Monday, October 15, 2007

A new policy of sorts...

Over time, the 'review followup' section on asktom turned into "let me ask you a new question here" section.  I found I spend almost all of my time doing nothing but review/followups (about 100 per day).

I've decided to change that.  I'm going to start ignoring (or deleting - haven't decided) review/followups that are not relevant to the original question that was asked:


That is what pops up now if you click on the review link.  My goal is to take 10 new questions almost every day during the week.  I work in various time zones and at various times - so the time of day the "I'll take new questions" will vary - but mostly expect to see it sometime between 6am and midnight - US East Coast time.

Hopefully, over time, I'll build of an archive of more "time relevant" questions as the review/followup bits drop off and new content is constantly added.



Anonymous Doug Burns said....

I think that's a welcome move, personally.

Mon Oct 15, 08:43:00 AM EDT  

Anonymous Keith B said....

I have to agree with Doug! As for not deciding yet, as long as you state - 'It better be new or it WILL be deleted' I think that's the route you should go, so should someone be 'searching' their hits will be more accurate. - Or use CTX to weight the results :)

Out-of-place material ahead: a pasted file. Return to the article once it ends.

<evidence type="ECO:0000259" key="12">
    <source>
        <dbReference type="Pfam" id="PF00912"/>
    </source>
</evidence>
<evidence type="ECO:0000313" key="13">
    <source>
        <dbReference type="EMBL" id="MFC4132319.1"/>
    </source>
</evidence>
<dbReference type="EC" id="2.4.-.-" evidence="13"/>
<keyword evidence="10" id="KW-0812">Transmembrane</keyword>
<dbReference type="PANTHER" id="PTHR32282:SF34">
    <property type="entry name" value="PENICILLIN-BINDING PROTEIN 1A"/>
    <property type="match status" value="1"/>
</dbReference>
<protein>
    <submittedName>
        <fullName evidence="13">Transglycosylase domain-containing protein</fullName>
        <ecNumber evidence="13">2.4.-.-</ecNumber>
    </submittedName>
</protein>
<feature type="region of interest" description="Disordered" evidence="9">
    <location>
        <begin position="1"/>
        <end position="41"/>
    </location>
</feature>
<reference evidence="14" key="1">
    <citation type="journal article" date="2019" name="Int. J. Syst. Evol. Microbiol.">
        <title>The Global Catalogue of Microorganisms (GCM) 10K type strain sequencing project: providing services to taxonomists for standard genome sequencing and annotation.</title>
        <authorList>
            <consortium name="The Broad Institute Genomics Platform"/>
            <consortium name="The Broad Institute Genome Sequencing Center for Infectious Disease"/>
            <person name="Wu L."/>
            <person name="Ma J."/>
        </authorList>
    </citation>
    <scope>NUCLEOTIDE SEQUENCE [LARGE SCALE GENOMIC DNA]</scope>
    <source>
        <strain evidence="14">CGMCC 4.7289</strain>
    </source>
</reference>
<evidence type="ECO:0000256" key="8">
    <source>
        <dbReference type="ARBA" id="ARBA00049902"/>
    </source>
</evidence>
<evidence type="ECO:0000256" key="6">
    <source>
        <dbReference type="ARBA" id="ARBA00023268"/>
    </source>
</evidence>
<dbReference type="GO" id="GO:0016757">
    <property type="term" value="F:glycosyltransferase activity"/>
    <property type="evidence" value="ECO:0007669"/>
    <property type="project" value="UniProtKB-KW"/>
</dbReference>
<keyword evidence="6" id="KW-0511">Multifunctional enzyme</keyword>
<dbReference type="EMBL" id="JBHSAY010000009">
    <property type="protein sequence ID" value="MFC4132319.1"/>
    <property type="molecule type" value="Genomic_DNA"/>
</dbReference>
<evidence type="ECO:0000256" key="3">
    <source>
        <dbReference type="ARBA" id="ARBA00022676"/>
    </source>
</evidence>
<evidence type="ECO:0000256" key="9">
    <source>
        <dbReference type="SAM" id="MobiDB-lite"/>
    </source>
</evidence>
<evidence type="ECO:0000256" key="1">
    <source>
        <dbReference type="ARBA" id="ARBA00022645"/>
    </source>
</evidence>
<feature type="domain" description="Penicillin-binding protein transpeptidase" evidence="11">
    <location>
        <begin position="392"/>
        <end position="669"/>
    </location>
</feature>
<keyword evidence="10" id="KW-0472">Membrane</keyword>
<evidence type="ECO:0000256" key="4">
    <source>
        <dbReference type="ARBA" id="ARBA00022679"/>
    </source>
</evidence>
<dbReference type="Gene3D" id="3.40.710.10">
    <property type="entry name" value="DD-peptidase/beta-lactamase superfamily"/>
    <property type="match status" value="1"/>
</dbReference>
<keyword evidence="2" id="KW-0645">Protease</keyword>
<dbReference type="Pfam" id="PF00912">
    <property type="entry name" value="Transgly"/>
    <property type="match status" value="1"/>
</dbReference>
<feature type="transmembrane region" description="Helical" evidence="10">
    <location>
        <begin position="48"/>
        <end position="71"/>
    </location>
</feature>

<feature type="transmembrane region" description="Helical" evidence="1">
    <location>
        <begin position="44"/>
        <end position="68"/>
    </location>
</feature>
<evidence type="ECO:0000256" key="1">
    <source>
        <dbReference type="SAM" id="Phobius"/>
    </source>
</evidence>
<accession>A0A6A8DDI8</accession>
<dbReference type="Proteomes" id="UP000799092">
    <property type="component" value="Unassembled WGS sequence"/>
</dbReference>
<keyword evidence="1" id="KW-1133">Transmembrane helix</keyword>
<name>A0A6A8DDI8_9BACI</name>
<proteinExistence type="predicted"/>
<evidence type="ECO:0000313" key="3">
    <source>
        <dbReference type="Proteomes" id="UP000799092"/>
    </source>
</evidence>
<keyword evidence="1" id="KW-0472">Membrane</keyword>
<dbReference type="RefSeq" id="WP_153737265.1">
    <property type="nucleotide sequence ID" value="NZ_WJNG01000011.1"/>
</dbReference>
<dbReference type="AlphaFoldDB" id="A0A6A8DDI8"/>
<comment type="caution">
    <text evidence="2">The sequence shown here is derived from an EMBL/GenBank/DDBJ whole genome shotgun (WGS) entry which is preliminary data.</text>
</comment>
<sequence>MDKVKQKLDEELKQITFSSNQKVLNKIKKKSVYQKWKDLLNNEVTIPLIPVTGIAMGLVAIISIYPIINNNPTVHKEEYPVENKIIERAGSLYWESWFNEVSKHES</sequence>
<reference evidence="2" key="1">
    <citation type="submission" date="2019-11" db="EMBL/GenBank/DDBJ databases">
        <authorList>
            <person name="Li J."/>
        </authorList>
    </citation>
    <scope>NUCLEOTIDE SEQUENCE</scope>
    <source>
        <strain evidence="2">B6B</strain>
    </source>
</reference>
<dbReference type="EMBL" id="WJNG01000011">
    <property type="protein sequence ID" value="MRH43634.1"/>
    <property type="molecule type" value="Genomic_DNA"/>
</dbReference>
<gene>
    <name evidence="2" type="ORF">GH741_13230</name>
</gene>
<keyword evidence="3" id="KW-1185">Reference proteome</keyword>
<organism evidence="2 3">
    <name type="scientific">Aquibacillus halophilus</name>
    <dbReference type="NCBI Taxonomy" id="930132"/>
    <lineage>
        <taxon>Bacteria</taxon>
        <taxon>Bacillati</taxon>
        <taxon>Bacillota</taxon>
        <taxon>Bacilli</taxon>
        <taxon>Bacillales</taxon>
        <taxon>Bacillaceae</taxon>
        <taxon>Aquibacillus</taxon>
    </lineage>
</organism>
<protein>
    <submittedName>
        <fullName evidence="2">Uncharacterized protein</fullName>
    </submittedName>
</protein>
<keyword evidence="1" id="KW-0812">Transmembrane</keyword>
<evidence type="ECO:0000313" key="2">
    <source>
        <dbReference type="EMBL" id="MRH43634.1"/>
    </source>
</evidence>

Mon Oct 15, 10:06:00 AM EDT  

Blogger Raymond said....

Best idea! It will clean up ASKTOM a lot. Some of the questions and answers go completly of the rails. The original question "Why do I need an index on a foreign key" results at the end discussing clustering. Confused??? Wait until the next episode.

Mon Oct 15, 10:23:00 AM EDT  

Anonymous JL said....

i think than you should mark the post whit something like "out of context" or a color. This way the user and another users will understand it too.
May be after 1 week delete it.
Great idea!

Mon Oct 15, 10:44:00 AM EDT  

Anonymous Anonymous said....

At the risk of saying "me too", I agree with Doug Burns -- this is a welcome move. If I had a nickel for every time I read a new question that was tacked on to the end of a thread that started 4 years ago... You were being too tolerant of those who were doing that and they were definitely taking advantage of your good nature.


Mon Oct 15, 11:08:00 AM EDT  

Blogger Alberto Dell'Era said....

I agree with Doug Burns and also with JL - mark the not relevant questions with a different (smaller) font or color if you don't want to delete them, or add an "out of context" message in lieu of "followup" - "out of context" could be an hyperlink to a page where you re-explain the policy.

Mon Oct 15, 11:20:00 AM EDT  

Anonymous Robert said....

sheesh, you're getting harsh....


If it were up to me, I'd also limit the LENGTH of the post to say 100 lines.

It amazes me how one persons post would go on for pages and pages.

Mon Oct 15, 11:25:00 AM EDT  

Anonymous Anonymous said....


GREAT MOVE! As others have commented, this will really clean up asktom a lot.

While I'm at it, thanks for your continual work on asktom.

Mon Oct 15, 11:44:00 AM EDT  

Blogger Albaraha said....

A move to be welcomed honestly.
This is a tough work, Tom. But as we all know you're the man who can do that ;)
I can't imagine my self reading and following up 100's of posts every day ;)

Mon Oct 15, 12:17:00 PM EDT  

Anonymous Kevin said....

I wouldn't mind so much, if there was a means to actually ask new questions.